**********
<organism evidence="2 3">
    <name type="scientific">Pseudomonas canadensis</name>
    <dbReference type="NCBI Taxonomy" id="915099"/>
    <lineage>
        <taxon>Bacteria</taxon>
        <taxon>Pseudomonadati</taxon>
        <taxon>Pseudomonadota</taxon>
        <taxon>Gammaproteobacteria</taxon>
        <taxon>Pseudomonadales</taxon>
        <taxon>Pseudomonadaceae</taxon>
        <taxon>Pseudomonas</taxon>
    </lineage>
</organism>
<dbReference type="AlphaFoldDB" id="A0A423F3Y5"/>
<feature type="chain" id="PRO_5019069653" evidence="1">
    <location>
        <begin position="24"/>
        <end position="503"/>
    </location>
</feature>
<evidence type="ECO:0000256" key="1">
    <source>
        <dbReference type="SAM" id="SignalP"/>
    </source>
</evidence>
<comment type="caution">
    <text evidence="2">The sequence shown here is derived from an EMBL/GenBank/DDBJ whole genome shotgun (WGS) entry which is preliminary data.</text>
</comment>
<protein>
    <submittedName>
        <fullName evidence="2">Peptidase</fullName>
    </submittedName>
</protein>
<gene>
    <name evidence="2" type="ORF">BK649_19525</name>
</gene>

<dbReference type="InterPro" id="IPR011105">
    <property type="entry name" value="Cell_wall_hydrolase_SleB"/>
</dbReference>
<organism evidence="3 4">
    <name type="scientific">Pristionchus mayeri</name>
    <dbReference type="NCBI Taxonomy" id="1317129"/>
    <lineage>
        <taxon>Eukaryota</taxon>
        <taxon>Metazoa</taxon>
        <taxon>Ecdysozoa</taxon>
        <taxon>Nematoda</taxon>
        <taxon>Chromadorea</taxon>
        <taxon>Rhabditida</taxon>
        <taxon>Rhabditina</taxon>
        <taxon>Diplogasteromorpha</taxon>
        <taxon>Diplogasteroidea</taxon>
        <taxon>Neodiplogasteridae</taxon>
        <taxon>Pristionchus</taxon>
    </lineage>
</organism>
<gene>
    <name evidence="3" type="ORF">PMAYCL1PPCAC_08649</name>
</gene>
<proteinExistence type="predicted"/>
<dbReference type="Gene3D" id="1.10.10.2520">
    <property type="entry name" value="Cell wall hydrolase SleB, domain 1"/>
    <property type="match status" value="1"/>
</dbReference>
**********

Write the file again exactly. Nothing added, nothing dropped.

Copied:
<organism evidence="2 3">
    <name type="scientific">Pseudomonas canadensis</name>
    <dbReference type="NCBI Taxonomy" id="915099"/>
    <lineage>
        <taxon>Bacteria</taxon>
        <taxon>Pseudomonadati</taxon>
        <taxon>Pseudomonadota</taxon>
        <taxon>Gammaproteobacteria</taxon>
        <taxon>Pseudomonadales</taxon>
        <taxon>Pseudomonadaceae</taxon>
        <taxon>Pseudomonas</taxon>
    </lineage>
</organism>
<dbReference type="AlphaFoldDB" id="A0A423F3Y5"/>
<feature type="chain" id="PRO_5019069653" evidence="1">
    <location>
        <begin position="24"/>
        <end position="503"/>
    </location>
</feature>
<evidence type="ECO:0000256" key="1">
    <source>
        <dbReference type="SAM" id="SignalP"/>
    </source>
</evidence>
<comment type="caution">
    <text evidence="2">The sequence shown here is derived from an EMBL/GenBank/DDBJ whole genome shotgun (WGS) entry which is preliminary data.</text>
</comment>
<protein>
    <submittedName>
        <fullName evidence="2">Peptidase</fullName>
    </submittedName>
</protein>
<gene>
    <name evidence="2" type="ORF">BK649_19525</name>
</gene>

<dbReference type="InterPro" id="IPR011105">
    <property type="entry name" value="Cell_wall_hydrolase_SleB"/>
</dbReference>
<organism evidence="3 4">
    <name type="scientific">Pristionchus mayeri</name>
    <dbReference type="NCBI Taxonomy" id="1317129"/>
    <lineage>
        <taxon>Eukaryota</taxon>
        <taxon>Metazoa</taxon>
        <taxon>Ecdysozoa</taxon>
        <taxon>Nematoda</taxon>
        <taxon>Chromadorea</taxon>
        <taxon>Rhabditida</taxon>
        <taxon>Rhabditina</taxon>
        <taxon>Diplogasteromorpha</taxon>
        <taxon>Diplogasteroidea</taxon>
        <taxon>Neodiplogasteridae</taxon>
        <taxon>Pristionchus</taxon>
    </lineage>
</organism>
<gene>
    <name evidence="3" type="ORF">PMAYCL1PPCAC_08649</name>
</gene>
<proteinExistence type="predicted"/>
<dbReference type="Gene3D" id="1.10.10.2520">
    <property type="entry name" value="Cell wall hydrolase SleB, domain 1"/>
    <property type="match status" value="1"/>
</dbReference>